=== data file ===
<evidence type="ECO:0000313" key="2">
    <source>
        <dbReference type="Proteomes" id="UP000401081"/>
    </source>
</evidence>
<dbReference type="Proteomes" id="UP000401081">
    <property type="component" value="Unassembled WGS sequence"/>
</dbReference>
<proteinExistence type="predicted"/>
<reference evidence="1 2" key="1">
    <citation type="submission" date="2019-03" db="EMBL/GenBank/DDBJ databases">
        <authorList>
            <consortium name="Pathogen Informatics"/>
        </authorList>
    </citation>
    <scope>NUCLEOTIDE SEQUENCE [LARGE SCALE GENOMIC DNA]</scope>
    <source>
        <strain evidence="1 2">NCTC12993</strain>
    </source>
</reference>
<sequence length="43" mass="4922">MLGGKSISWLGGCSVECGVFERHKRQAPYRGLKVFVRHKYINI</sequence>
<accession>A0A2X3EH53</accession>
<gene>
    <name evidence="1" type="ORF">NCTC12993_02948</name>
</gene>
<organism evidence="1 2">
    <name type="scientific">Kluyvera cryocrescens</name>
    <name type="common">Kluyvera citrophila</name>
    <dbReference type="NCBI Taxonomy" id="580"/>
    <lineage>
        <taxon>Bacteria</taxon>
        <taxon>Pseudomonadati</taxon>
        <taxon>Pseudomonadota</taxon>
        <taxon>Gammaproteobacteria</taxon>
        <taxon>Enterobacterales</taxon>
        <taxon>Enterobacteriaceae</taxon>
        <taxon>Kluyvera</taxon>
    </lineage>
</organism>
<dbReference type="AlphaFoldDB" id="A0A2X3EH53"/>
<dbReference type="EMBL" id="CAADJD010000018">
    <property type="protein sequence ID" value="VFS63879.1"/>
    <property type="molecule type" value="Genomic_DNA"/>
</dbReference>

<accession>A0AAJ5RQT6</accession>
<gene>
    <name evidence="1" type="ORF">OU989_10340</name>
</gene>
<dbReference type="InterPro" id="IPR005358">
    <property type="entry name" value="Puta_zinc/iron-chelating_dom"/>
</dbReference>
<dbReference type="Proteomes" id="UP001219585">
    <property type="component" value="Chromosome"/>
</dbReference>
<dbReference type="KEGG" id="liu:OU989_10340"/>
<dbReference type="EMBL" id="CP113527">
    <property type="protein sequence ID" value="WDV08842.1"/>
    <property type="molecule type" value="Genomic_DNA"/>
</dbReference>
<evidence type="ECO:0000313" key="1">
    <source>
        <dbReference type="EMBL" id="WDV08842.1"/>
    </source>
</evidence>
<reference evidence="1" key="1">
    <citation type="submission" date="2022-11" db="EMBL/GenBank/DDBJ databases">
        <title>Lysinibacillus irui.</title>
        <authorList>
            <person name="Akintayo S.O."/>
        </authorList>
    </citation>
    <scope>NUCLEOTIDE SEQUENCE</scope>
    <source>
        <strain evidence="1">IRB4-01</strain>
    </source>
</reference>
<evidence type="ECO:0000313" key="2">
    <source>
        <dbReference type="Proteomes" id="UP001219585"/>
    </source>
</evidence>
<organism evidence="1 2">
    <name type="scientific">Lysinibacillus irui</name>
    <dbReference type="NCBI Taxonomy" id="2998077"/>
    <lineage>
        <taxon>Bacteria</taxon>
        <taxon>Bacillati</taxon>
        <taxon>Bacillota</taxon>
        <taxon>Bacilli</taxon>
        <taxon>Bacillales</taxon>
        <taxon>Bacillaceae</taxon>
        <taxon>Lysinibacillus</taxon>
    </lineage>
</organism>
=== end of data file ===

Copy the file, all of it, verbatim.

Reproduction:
<evidence type="ECO:0000313" key="2">
    <source>
        <dbReference type="Proteomes" id="UP000401081"/>
    </source>
</evidence>
<dbReference type="Proteomes" id="UP000401081">
    <property type="component" value="Unassembled WGS sequence"/>
</dbReference>
<proteinExistence type="predicted"/>
<reference evidence="1 2" key="1">
    <citation type="submission" date="2019-03" db="EMBL/GenBank/DDBJ databases">
        <authorList>
            <consortium name="Pathogen Informatics"/>
        </authorList>
    </citation>
    <scope>NUCLEOTIDE SEQUENCE [LARGE SCALE GENOMIC DNA]</scope>
    <source>
        <strain evidence="1 2">NCTC12993</strain>
    </source>
</reference>
<sequence length="43" mass="4922">MLGGKSISWLGGCSVECGVFERHKRQAPYRGLKVFVRHKYINI</sequence>
<accession>A0A2X3EH53</accession>
<gene>
    <name evidence="1" type="ORF">NCTC12993_02948</name>
</gene>
<organism evidence="1 2">
    <name type="scientific">Kluyvera cryocrescens</name>
    <name type="common">Kluyvera citrophila</name>
    <dbReference type="NCBI Taxonomy" id="580"/>
    <lineage>
        <taxon>Bacteria</taxon>
        <taxon>Pseudomonadati</taxon>
        <taxon>Pseudomonadota</taxon>
        <taxon>Gammaproteobacteria</taxon>
        <taxon>Enterobacterales</taxon>
        <taxon>Enterobacteriaceae</taxon>
        <taxon>Kluyvera</taxon>
    </lineage>
</organism>
<dbReference type="AlphaFoldDB" id="A0A2X3EH53"/>
<dbReference type="EMBL" id="CAADJD010000018">
    <property type="protein sequence ID" value="VFS63879.1"/>
    <property type="molecule type" value="Genomic_DNA"/>
</dbReference>

<accession>A0AAJ5RQT6</accession>
<gene>
    <name evidence="1" type="ORF">OU989_10340</name>
</gene>
<dbReference type="InterPro" id="IPR005358">
    <property type="entry name" value="Puta_zinc/iron-chelating_dom"/>
</dbReference>
<dbReference type="Proteomes" id="UP001219585">
    <property type="component" value="Chromosome"/>
</dbReference>
<dbReference type="KEGG" id="liu:OU989_10340"/>
<dbReference type="EMBL" id="CP113527">
    <property type="protein sequence ID" value="WDV08842.1"/>
    <property type="molecule type" value="Genomic_DNA"/>
</dbReference>
<evidence type="ECO:0000313" key="1">
    <source>
        <dbReference type="EMBL" id="WDV08842.1"/>
    </source>
</evidence>
<reference evidence="1" key="1">
    <citation type="submission" date="2022-11" db="EMBL/GenBank/DDBJ databases">
        <title>Lysinibacillus irui.</title>
        <authorList>
            <person name="Akintayo S.O."/>
        </authorList>
    </citation>
    <scope>NUCLEOTIDE SEQUENCE</scope>
    <source>
        <strain evidence="1">IRB4-01</strain>
    </source>
</reference>
<evidence type="ECO:0000313" key="2">
    <source>
        <dbReference type="Proteomes" id="UP001219585"/>
    </source>
</evidence>
<organism evidence="1 2">
    <name type="scientific">Lysinibacillus irui</name>
    <dbReference type="NCBI Taxonomy" id="2998077"/>
    <lineage>
        <taxon>Bacteria</taxon>
        <taxon>Bacillati</taxon>
        <taxon>Bacillota</taxon>
        <taxon>Bacilli</taxon>
        <taxon>Bacillales</taxon>
        <taxon>Bacillaceae</taxon>
        <taxon>Lysinibacillus</taxon>
    </lineage>
</organism>